Yankee swap

Well, Dr. Craig Morgan has officially pulled out the idle “I’m running away from home” threat in regards to longtime patient Curt Schilling since the Red Sox didn’t play nice.

According to Morgan, the Red Sox rehabber is “angry” over how the team insisted he attempt therapy on his injured right shoulder in place of Morgan’s recommended surgery, one which the doctor warned if he did not follow through with, he might never pitch again.

Oh, but he’s not just your typical, growling Curt Schilling kind angry. Morgan hinted he might be peeved enough to go play for the New York Yankees next season. Cue panic in the streets. Maybe the Red Sox should give him another $8 million to not pitch for them next season too just to prevent this madness from happening.

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“He [Schilling] called me when he was angry about a month ago and was having recurrent pain, and said ‘Listen, I want to pitch again next year,’ and the possibility of the New York [Yankees] option, he would consider. He didn’t say he was going to do it, he didn’t do any of that. I think it was in part of anger,” Morgan told ESPN Radio in Philadelphia yesterday.

Honestly, we don’t see it. What sort of history have the Yankees shown recently for signing pitchers past their prime?

For the record, Schilling went on WEEI with Dennis and Callahan this morning – after Morgan went on the local airwaves and reiterated the possible “threat” – and insisted that his doc must have “misremembered.”


“I’m not really sure how he got to some of the conclusions he got to,” Schilling said. “Me wearing pinstripes regardless of what point of my career or the season it might have been is not an option. It’s not an option, never has been an option.”
So, there. Schilling isn’t backing the random threats made by his doctor, and is probably more concerned with the general yawn that Doc’s comments sparked in Boston rather than concern on the part of Red Sox fans. Morgan made his comments yesterday afternoon on the Mike Missanelli show, and they barely registered a peep on the wires, blogs, message boards, water coolers, or talk shows until this morning.
As great as it is to have an $8 million cheerleader around, nobody really knows what Schilling might have left in the ol’ tank for ’08, never mind ’09, when he’s apparently due to sign his blockbuster deal and pitch Opening Day for the Yankees at their new Stadium.
But Schilling said this morning that his rehab has gone better than he expected, and that he had made “incredible gains,” which might put him on target for a return at some point this season.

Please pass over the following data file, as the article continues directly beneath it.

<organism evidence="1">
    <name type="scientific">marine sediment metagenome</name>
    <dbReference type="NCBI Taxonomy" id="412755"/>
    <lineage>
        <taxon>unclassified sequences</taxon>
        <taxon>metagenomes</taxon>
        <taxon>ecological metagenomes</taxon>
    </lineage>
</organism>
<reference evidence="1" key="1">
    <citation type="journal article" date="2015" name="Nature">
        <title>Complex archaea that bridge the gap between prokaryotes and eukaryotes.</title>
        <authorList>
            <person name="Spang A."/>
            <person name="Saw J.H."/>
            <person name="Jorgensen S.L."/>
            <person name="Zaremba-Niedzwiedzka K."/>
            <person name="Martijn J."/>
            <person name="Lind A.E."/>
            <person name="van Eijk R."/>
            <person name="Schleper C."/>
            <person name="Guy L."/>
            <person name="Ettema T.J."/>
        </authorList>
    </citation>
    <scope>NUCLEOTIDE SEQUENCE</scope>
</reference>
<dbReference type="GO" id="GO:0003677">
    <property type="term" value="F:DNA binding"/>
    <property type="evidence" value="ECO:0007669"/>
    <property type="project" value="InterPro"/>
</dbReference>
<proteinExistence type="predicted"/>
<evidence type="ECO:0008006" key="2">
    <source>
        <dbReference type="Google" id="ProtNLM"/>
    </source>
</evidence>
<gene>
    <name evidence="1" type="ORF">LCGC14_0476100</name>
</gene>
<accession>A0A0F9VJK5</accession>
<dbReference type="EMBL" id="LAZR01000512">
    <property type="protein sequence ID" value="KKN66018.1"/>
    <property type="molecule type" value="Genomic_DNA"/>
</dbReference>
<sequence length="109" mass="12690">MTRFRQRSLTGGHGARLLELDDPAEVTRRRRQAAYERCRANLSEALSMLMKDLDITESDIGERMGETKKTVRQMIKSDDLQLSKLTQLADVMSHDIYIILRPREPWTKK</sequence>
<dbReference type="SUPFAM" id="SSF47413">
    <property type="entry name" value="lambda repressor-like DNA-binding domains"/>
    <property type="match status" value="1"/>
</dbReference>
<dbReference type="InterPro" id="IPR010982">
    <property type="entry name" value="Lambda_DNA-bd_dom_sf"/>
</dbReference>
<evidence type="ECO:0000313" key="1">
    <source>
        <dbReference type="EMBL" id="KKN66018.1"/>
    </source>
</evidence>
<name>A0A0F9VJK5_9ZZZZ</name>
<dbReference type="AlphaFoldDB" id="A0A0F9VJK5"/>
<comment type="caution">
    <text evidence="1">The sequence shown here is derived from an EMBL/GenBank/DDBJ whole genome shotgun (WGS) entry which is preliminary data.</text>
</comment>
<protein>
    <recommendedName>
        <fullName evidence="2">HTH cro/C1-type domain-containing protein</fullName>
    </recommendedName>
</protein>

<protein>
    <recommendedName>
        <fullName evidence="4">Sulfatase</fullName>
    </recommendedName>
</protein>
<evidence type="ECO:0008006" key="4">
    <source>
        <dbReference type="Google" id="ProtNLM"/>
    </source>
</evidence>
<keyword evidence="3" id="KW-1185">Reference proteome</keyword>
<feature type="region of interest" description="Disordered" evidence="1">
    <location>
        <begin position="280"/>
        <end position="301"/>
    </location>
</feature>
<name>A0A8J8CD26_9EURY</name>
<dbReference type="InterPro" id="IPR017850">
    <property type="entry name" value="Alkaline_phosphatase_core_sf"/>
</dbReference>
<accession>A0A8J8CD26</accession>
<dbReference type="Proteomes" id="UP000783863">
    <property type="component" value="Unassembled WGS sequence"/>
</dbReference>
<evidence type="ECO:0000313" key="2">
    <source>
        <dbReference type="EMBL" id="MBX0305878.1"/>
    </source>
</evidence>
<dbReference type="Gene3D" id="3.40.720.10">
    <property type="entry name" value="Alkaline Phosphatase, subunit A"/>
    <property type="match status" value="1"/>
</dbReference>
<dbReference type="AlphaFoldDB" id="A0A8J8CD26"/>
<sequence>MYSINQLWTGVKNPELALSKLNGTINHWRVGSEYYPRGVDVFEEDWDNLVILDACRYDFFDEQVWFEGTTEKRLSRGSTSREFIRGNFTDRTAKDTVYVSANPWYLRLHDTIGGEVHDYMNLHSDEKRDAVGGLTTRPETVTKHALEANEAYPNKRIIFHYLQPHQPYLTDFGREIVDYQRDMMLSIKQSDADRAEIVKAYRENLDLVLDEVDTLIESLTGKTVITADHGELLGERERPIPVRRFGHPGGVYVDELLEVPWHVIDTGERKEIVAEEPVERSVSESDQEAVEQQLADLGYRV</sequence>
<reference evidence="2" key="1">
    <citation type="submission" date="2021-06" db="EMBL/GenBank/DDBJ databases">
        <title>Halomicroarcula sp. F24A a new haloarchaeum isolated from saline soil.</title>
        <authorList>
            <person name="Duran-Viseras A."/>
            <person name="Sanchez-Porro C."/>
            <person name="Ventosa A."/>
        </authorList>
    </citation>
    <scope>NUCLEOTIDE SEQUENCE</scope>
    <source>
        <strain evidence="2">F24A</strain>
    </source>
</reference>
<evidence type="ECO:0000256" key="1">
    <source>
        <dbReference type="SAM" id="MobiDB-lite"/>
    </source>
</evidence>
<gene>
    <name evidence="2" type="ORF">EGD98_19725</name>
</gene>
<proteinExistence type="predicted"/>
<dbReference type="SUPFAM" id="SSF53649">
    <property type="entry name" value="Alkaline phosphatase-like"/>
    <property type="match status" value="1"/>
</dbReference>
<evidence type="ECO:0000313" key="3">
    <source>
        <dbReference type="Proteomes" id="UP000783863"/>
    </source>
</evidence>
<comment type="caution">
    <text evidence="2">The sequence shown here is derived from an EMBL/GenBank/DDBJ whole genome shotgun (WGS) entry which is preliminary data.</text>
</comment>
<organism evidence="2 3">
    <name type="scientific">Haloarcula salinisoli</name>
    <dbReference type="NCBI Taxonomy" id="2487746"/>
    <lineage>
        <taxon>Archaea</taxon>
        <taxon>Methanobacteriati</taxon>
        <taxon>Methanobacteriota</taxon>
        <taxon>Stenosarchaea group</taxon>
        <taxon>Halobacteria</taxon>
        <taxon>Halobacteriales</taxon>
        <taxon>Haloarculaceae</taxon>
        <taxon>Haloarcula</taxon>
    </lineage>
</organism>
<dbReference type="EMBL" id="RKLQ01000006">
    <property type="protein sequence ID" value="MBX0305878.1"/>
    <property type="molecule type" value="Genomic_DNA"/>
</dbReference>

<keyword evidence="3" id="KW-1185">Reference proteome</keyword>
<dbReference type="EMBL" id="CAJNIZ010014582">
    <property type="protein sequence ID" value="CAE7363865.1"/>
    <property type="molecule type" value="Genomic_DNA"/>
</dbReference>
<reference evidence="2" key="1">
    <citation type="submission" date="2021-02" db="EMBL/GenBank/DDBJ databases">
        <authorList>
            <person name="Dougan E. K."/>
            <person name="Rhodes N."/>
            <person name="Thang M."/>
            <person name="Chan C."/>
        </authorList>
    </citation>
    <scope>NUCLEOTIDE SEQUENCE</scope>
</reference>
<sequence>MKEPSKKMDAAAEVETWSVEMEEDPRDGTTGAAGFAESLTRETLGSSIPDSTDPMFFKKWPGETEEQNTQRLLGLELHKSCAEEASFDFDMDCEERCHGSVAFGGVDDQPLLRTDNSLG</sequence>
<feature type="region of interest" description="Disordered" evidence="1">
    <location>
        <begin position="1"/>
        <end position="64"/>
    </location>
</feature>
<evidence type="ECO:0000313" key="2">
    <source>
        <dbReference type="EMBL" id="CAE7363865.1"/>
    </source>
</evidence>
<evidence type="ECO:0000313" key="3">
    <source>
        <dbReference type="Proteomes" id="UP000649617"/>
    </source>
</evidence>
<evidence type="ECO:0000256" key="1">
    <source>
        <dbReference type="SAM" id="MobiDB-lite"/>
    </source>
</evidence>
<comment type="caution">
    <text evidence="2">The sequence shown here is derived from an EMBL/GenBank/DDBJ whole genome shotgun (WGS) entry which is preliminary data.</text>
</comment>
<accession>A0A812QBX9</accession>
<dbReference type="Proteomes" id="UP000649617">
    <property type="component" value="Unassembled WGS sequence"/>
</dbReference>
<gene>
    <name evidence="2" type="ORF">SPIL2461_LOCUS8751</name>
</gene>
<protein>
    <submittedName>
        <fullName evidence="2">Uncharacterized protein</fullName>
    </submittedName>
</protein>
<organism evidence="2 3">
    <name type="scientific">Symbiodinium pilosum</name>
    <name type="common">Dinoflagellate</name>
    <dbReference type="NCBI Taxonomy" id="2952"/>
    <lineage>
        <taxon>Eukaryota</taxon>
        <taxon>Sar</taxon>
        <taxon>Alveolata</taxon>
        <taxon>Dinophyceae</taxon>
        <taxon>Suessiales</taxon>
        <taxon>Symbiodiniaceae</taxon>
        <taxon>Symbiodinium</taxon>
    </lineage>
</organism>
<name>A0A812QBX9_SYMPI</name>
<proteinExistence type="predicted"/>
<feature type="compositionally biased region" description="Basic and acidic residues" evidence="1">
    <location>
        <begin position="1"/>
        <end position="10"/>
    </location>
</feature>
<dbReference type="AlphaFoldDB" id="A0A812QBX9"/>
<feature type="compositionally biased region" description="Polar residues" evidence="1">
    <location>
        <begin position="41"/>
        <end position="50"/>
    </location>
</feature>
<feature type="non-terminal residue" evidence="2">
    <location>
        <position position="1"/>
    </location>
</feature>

“From a rehab standpoint, I’m probably as surprised as anyone how well it’s gone and where I’m at,” Schilling said. “I don’t have any pain at all, which is a huge change. … I’m still nervous about getting on the field and throwing.”
But guess who doesn’t agree with that? Doc Morgan, take it away:
“I talked to Curt maybe 3-4 days ago, and you have to understand, this has been three months since the initiation of the Red Sox conservative approach, and after three months, Schilling did tell me that his shoulder is feeling better, he has much less pain, but he hasn’t done anything. After three months, he’s lifting light weights. I’m talking about 2-3 pound hand-held weights. He hasn’t picked up a ball. He hasn’t done much of anything. And this is purely just my opinion, and based on that, the baby-step kind of approach to rehab. He’s looking at August-September even if there aren’t any health issues.”
Schilling contradicted the doctor again this morning when he said that he’s been lifting seven-pound weights. He will pitch. He won’t pitch. He’ll play for the Yankees. He’ll never play for the Yankees.
And yet, Schilling simply laughed off the rambling diagnoses of his personal doctor. If this was any one member of the media, that had proposed this scenario, Schilling would have gone batty, lambasting the individual on numerous media. Instead, with Morgan, he said, “Craig is a friend, a very close friend, always will be. But I’ve talked to him probably 3-4 times since January. So I’m not sure he’s been kept abreast of the facts, and the conversation that, I’m not really sure what conversation he’s referring to with regards to a couple of different comments that he made, but the Yankee piece, there’s some misinformation going on, and I can remember us having a conversation and laughing about coming back and pitching next year …”
So, a friend causes a bit of a stir, and you calmly chalk it up to not being abreast of the facts? Shaughnessy could simply say that Schilling’s uniform could use a good bleaching and we’d hear about the injustice of it all until the end of daylight savings time.
No such luck in this little “controversy,” which is pretty much DOA.
Because when you’re a 40-year-old pitcher whose future for this season, never mind next season, is in serious flux, odds are that few people are going to put too much stock in the empty threats of a guy who has already hinted that Schilling’s career is over.
The Yankees should call any day though. They love those kinds of guys.